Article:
I immediately found the bright pictures to be helpful. When our family began cooking allergy-free meals, converting recipes without some type of picture to go by made it more challenging for us. Visuals are a great thing and all of these photos are well taken- the foods look like they could leap off of the page right onto your plate.

Another aspect that I loved were the helpful tips throughout the book. Simple questions that a newly diagnosed person learning to cook gluten free would (most likely) be asking are all available to them. Not only do the tips help with what types of products to use where but there are even a few that touch on how your body may be reacting to the adjustment of a new diet. Tip #9 is "Your body is accustomed to eating gluten. It may take 2 or even 4 weeks to overcome your cravings. Stay strong and give yourself time to adjust. Continuing to cheat will only make matters worse by prolonging the detoxification process." This is key as many people will start to feel worse and think that it is because their new diet is not right for them when, in reality, it's simply withdrawal.

Lastly, I appreciated that most of the recipes were simple, easy to follow recipes that were not too time consuming. In my opinion, the worst thing that someone can do is hand over a book of recipes that only a professional chef would make and expect them to make the recipe let alone make it well. Keeping everything simple allows the reader to feel less anxious to try new gluten free products that they have not used before and lets them know that cooking gluten free does not have to take any more time than any other recipe.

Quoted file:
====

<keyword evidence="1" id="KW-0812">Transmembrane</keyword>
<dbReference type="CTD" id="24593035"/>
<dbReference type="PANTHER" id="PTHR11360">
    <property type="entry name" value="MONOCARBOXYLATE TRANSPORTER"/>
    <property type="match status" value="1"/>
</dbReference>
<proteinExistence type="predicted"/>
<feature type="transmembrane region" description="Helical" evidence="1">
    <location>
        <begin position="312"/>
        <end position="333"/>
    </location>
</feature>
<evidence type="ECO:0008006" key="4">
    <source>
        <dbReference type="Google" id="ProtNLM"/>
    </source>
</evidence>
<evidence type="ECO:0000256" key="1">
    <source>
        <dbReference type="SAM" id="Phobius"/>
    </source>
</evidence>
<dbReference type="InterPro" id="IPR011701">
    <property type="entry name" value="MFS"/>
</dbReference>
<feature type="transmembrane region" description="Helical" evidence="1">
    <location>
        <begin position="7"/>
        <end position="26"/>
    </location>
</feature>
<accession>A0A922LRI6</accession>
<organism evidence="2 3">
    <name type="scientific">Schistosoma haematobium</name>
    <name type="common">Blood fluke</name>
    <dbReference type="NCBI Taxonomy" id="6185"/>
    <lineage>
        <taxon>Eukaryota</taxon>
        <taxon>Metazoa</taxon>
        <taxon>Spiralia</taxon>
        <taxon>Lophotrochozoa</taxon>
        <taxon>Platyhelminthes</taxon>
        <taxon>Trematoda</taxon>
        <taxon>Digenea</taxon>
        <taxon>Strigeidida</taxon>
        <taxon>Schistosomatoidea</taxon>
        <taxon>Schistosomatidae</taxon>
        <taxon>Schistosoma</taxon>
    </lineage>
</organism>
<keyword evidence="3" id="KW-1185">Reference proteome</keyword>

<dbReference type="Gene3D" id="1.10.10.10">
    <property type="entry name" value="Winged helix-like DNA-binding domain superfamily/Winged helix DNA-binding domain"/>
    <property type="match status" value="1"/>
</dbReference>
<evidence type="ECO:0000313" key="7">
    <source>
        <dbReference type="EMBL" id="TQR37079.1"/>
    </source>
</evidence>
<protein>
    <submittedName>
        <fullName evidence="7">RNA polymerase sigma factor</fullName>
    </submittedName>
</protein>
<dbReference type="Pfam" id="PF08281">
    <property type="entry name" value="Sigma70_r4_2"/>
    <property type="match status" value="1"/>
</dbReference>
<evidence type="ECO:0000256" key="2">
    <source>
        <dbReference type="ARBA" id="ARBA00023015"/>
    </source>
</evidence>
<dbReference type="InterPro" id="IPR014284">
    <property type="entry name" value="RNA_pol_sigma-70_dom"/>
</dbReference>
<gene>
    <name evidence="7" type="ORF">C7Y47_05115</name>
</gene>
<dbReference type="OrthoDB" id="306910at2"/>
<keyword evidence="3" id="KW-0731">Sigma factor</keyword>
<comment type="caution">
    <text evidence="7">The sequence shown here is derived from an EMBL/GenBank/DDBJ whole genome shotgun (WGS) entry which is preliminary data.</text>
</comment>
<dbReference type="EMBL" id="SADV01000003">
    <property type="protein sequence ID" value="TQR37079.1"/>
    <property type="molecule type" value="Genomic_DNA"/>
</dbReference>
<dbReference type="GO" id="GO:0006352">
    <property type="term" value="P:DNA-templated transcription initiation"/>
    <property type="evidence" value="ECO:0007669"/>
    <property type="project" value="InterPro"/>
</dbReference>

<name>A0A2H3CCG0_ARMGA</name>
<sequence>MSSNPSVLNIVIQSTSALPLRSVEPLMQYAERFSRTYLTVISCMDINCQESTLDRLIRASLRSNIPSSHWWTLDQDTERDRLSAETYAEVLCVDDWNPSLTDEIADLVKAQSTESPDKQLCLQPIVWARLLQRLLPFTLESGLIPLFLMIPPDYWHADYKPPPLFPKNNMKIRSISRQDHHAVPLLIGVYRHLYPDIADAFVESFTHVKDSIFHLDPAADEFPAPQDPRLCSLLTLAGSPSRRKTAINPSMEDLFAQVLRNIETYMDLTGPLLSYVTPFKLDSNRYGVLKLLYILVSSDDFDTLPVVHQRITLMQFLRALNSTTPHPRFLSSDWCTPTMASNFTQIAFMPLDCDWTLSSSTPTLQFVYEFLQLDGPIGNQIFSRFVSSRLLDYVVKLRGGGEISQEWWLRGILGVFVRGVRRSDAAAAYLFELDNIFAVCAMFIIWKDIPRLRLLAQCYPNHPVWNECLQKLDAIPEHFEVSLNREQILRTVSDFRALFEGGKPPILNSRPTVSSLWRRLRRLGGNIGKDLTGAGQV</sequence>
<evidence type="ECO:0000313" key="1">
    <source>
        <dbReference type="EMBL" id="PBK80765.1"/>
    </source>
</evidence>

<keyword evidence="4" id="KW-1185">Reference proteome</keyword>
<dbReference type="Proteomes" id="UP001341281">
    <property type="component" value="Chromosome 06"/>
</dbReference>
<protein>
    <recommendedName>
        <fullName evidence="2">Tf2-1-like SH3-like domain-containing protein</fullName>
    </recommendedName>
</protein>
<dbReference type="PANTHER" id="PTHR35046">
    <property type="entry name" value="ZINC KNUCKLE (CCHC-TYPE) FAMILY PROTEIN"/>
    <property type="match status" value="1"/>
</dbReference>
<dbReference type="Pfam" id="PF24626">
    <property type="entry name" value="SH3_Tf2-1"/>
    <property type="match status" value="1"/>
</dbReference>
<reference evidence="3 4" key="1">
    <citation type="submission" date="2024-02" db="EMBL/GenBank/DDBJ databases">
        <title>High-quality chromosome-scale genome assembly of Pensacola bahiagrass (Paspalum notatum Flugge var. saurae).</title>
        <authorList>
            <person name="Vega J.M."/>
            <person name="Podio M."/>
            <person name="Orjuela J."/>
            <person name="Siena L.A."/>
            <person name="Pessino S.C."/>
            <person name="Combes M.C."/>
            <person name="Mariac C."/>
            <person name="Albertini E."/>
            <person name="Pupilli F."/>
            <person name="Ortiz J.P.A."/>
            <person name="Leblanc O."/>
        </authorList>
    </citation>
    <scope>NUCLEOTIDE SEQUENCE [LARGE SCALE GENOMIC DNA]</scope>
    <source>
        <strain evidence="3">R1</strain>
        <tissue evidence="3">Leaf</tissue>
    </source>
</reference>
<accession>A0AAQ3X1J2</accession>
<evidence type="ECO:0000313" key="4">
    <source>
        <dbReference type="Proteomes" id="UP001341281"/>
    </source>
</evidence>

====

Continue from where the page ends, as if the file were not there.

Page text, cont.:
I do want to make a point that this is strictly a gluten free cookbook. Many of the recipes contain dairy and eggs (which is fine if you are not allergic) but may not be as helpful to someone who has multiple food allergies. "Gluten Free is Easy" is available as an ebook or can be ordered as a printed book as well. I highly recommend this book to start anyone on a gluten free lifestyle.

Friday, February 1, 2013

Food Allergy Princess (..for a few days!)

It was difficult for me but I was able to keep a secret. It nearly killed me but somehow, I survived and now that I can share it.

If you follow my Facebook page, you know that I am always true to my word. I do not bend to make sure all of my information is politically correct and I am always honest in what I say because (I feel) this is truly how people will learn and understand. But holding back a secret was not really bending...maybe it was more like saving the best for last.

I had the honor of being invited by Lauren Kashtan of Mylan Specialty to a blogger summit in New York City. This was invitation only and it was very hush-hush so until I got there, I didn't know who else would be there, why we were there or where I would fit into everything. My travel arrangements were handled by Jennifer and Suzanne from Chandler  Chicco Agency and I was a guest at The Strand Hotel. I have to say, I felt like a Food Allergy Princess for those few days and I am beyond appreciative for the entire experience.

So what happened and who was there? Goodness! First and foremost, let me get all of the silly, star-struck sappy stuff out of the way! I know this sounds like I am 13 and at a rock concert but, well, how often do you meet not only one of your favorite stars but several all at once? And, not only did I meet them, I had dinner, conversations and discussed topics that were dear to my heart. And what's even way cooler is that some of the people that I met had the same reaction as I did, which made me realize that what I am doing is absolutely, positively the right thing for me to continue to do. We all met for dinner and who was at the table? Sloane Miller, Dr. Ruchi Gupta, Cybele Pascal, Kelly Rudnicki and about 14 other wonderful food allergy bloggers. (For the complete list, please click here.) What was funny to watch were the introductions. Each of us said our name, what our blog was and then you would hear "Oh, I know you!!" What was even better was that all of these people were just so laid back, open to sharing and it felt as if I had met up with my old high school friends. We exchanged food allergy stories, how we began doing what we were doing and we even closed the rooftop area with the awesome view of the Empire State Building right there with us.